“The training opportunities that we have are tremendous, and that brings a lot of satisfaction, because that’s really what we’re here for — to educate and to develop technology. I mean, how many times do you have an opportunity, as a student, both as undergraduate and graduate, to be involved in such a meaningful project?”

Institutions and investigators involved in the project include, Josh Werner and Wencai Zhang (University of Kentucky); Roe-Hoan Yoon, Gerald Luttrell and Aaron Noble (Virginia Tech); and Qingqing Huang (West Virginia University).

The project is scheduled to be complete in March 2020. Until then, Honaker and his team will be “very busy.”

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Rare Earth Elements Pilot Plant
Rare Earth Elements Pilot Plant
Rare Earth Elements Pilot Plant
Rare Earth Elements Pilot Plant
(Left to right) Rick Honaker, a professor and chair of mining engineering, talks with Assistant Research Professor Wencai Zhang, doctoral student Alind Chandra and postdoc Honghu Tang.

UK is the University for Kentucky. At UK, we are educating more students, treating more patients with complex illnesses and conducting more research and service than at any time in our 150-year history. To read more about the UK story and how you can support continued investment in your university and the Commonwealth, go to: #uk4ky #seeblue

Rare Earth Element Supply Limbo: Malaysia Review Panel To Hold Lynas Corp. Public Hearing November 11

Published:  |  Modified:

The executive committee to review the operations of Australian mining company Lynas Corporation rare earth processing plant will be holding a public hearing session at Bukit Gambang Resort City at 9am on Nov 11.

In a statement, the Energy, Science, Technology, Environment and Climate Change Ministry said the public hearing session will be conducted to engage with all stakeholders, including Lynas Malaysia, NGOs, government agencies, environmental experts, public health experts, as well as radiation experts.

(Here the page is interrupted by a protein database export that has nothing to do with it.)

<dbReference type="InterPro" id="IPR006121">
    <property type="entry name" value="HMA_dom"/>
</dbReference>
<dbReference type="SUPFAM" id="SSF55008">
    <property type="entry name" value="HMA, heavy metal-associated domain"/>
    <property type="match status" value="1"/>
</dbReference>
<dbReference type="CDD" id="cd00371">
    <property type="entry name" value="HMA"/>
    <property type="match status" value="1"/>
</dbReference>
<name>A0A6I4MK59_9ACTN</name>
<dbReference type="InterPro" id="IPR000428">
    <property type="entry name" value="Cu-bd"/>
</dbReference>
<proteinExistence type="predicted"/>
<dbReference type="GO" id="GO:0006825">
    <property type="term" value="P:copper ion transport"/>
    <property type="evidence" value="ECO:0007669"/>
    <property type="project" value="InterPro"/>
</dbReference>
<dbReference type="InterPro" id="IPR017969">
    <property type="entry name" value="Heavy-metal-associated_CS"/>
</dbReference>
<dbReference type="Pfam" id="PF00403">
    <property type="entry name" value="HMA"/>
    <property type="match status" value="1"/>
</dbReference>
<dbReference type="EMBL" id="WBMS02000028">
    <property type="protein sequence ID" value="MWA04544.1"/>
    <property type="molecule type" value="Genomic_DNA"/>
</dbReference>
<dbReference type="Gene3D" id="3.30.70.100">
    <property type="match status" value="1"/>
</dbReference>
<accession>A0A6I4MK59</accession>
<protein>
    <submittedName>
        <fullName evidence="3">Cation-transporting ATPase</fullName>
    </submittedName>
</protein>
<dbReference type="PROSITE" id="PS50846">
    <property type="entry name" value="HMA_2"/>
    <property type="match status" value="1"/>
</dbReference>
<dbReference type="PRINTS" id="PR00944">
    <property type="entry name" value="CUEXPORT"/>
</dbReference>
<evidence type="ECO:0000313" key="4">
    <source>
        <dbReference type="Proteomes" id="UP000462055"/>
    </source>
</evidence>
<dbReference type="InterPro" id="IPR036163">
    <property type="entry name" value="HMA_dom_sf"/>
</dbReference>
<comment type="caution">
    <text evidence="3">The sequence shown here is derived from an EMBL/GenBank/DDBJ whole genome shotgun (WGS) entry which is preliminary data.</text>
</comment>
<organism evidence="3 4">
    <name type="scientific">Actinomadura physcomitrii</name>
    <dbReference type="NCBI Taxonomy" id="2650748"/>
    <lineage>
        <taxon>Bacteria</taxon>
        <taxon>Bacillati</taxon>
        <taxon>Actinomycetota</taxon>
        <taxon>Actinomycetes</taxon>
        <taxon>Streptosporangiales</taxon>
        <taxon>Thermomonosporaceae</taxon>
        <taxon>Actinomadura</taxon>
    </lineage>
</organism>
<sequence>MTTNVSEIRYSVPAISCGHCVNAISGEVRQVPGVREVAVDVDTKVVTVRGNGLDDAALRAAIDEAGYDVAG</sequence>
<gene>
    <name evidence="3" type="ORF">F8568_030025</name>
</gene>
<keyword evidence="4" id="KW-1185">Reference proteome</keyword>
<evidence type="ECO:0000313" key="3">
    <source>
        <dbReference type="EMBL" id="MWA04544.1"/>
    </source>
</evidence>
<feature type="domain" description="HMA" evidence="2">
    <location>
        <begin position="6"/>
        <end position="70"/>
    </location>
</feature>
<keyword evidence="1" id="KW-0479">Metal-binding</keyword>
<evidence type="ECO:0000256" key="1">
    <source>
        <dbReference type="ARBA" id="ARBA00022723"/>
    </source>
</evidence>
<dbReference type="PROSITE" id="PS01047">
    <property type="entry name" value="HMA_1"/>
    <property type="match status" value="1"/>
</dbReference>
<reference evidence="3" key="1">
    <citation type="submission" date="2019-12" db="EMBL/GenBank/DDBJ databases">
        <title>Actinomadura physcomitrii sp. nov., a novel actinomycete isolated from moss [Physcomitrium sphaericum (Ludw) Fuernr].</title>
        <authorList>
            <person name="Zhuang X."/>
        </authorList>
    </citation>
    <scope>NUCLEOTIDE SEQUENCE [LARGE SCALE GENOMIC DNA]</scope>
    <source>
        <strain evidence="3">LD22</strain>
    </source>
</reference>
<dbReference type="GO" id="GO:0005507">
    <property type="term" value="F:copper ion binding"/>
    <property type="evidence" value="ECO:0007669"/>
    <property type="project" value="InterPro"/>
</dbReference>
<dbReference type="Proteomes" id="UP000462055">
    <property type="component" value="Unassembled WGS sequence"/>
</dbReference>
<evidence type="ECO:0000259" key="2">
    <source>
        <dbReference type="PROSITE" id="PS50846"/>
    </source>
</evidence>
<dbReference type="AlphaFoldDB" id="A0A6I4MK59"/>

“The public is invited to personally hear explanations given by all stakeholders,” read the statement issued through the ministry’s corporate communications unit.

Online pre-registration is required to attend the public hearing, which opens today and closes at midnight of Nov 9.

According to the ministry, participants are also required to be properly dressed and are forbidden from bringing any banners, posters, or other dangerous items. For those who are unable to attend, the proceeding will be streamed live on the ministry’s Facebook page.

Save Malaysia Stop Lynas (SMSL), an advocacy group against Lynas’ rare earth processing plant in Kuantan, had last month said it was disappointed with the Pakatan Harapan government’s decision to extend the Australian company’s residue storage licence.

SMSL claimed that Lynas was producing toxic waste, but the company denied this, stating that the byproduct it produced was safely managed and can be “returned to the environment” through radioactivity dilution and dispersion.

Lynas’ Malaysian operations have been under scrutiny by the country’s new government over concerns that its six-year-old plant that processes rare earth used in industrial magnets is harmful to the environment.

Putrajaya has since set up an executive committee to review operations of the Lynas plant and gave it until the end of this month to submit a report with recommendations for the government.

China Launches Crackdown on Rampant Smuggling, Illegal Production of Rare Earths